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E-DUI Is Not A Criminal Offense

A new distracted driving law takes effect Sunday in Washington. The law, a first of its kind, aims to cut down on distracted driving. The law named the Electronics DUI Act authorizes law enforcement to issue tickets for driving under the influence of electronics, but there are stark differences between an E-DUI and a DUI.

First of all, if you are even touching your phone while driving, you can be cited for an E-DUI. Your first one carries a fine of $136 and a second ticket within five years will cost you $234. If you do not pay the fine. A court could suspend your license.

According to the new law, the ticket would be reported to your insurance company like other traffic violations, meaning it would be added to your DMV record. Since this law is new, there are no guidelines to specifically set how one or many of these tickets could affect your insurance rates.

It is important to note that this offense is NOT considered a criminal offense, but a civil offense and will be considered a civic traffic violation.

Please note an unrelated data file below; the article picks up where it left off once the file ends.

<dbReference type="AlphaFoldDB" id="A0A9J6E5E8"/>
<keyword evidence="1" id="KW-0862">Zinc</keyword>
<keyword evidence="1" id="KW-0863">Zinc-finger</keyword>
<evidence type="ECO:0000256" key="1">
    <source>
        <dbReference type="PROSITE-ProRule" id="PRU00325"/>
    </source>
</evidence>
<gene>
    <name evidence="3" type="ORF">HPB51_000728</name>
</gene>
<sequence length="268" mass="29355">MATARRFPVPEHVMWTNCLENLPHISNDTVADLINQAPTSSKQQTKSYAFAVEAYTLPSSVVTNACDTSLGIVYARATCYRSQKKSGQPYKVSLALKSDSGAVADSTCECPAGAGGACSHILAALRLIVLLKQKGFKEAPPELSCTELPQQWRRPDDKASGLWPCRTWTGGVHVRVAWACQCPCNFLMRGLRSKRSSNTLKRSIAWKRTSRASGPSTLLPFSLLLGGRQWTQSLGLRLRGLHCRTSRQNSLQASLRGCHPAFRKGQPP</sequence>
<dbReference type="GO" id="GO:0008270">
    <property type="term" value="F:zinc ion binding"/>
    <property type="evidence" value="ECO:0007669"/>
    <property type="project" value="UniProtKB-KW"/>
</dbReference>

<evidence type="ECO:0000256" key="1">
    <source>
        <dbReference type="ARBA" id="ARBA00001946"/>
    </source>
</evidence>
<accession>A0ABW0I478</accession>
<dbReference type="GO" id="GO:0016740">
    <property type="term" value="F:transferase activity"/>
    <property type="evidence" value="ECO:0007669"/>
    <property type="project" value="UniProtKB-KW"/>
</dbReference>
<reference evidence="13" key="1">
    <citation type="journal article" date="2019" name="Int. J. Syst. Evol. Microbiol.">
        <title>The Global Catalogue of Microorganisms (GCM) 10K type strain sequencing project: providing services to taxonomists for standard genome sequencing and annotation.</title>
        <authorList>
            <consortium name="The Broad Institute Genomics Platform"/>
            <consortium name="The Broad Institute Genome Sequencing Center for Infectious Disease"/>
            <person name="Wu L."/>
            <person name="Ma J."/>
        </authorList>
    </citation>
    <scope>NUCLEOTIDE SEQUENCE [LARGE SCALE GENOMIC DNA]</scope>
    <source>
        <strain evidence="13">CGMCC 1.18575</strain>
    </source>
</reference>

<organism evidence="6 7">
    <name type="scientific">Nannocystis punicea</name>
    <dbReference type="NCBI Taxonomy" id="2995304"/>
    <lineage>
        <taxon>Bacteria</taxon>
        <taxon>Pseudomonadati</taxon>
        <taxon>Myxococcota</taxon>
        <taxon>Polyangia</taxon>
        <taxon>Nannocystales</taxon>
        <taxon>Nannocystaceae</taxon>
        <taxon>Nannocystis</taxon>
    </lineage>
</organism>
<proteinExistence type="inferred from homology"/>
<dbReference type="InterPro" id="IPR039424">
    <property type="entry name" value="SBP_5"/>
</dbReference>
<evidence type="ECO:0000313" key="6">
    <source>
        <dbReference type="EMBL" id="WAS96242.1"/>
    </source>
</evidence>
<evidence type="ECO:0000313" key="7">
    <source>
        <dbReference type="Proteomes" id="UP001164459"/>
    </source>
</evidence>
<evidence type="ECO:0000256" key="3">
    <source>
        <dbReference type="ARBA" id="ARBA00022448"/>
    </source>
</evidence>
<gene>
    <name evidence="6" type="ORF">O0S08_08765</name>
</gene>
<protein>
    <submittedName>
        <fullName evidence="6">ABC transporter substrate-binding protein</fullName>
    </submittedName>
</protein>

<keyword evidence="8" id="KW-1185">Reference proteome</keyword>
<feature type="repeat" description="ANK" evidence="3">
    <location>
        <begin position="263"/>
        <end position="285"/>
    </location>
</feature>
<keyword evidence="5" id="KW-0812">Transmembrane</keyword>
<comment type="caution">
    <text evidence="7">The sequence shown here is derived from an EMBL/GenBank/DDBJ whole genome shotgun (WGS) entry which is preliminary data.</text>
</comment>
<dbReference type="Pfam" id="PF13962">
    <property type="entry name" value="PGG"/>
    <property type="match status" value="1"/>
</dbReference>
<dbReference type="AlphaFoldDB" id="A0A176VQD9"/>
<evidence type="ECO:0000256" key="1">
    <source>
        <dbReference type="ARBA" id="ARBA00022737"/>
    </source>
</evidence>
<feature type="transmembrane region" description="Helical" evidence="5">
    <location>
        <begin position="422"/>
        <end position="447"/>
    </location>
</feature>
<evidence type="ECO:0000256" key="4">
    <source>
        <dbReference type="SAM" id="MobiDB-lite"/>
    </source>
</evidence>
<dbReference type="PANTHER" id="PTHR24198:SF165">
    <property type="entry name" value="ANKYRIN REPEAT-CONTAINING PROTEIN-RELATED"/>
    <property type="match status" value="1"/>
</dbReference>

This law includes all handheld devices even when the driver is stopped in traffic or at a traffic light. There should be no texting, checking email, watching videos or using cameras.

It also includes “dangerously distracted” driving habits like brushing your hair, smoking or eating, but you can only get cited for these if you are pulled over for another infraction. A ticket regarding one of these behaviors would cost you $99.

The law does allow for hands-free access, starting use with a single touch or swipe, access while parked or out of the flow of traffic and any contacting of emergency services.

The law takes effect Sunday. If you are facing any type of vehicular crime, it is crucial to have an attorney who can fight on your behalf. Call today for your free, initial consultation.

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